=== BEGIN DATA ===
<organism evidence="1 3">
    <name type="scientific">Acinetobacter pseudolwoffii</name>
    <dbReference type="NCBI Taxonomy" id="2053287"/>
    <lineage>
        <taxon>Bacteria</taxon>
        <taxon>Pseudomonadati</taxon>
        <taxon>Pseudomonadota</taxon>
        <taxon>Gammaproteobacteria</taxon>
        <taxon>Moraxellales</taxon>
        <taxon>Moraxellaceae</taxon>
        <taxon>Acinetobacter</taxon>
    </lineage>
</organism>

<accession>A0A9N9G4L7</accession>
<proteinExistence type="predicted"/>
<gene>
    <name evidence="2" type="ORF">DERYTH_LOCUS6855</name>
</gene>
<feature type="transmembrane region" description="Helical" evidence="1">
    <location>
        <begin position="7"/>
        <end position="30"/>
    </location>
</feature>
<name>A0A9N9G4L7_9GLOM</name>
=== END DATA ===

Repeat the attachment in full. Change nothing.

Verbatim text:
<organism evidence="1 3">
    <name type="scientific">Acinetobacter pseudolwoffii</name>
    <dbReference type="NCBI Taxonomy" id="2053287"/>
    <lineage>
        <taxon>Bacteria</taxon>
        <taxon>Pseudomonadati</taxon>
        <taxon>Pseudomonadota</taxon>
        <taxon>Gammaproteobacteria</taxon>
        <taxon>Moraxellales</taxon>
        <taxon>Moraxellaceae</taxon>
        <taxon>Acinetobacter</taxon>
    </lineage>
</organism>

<accession>A0A9N9G4L7</accession>
<proteinExistence type="predicted"/>
<gene>
    <name evidence="2" type="ORF">DERYTH_LOCUS6855</name>
</gene>
<feature type="transmembrane region" description="Helical" evidence="1">
    <location>
        <begin position="7"/>
        <end position="30"/>
    </location>
</feature>
<name>A0A9N9G4L7_9GLOM</name>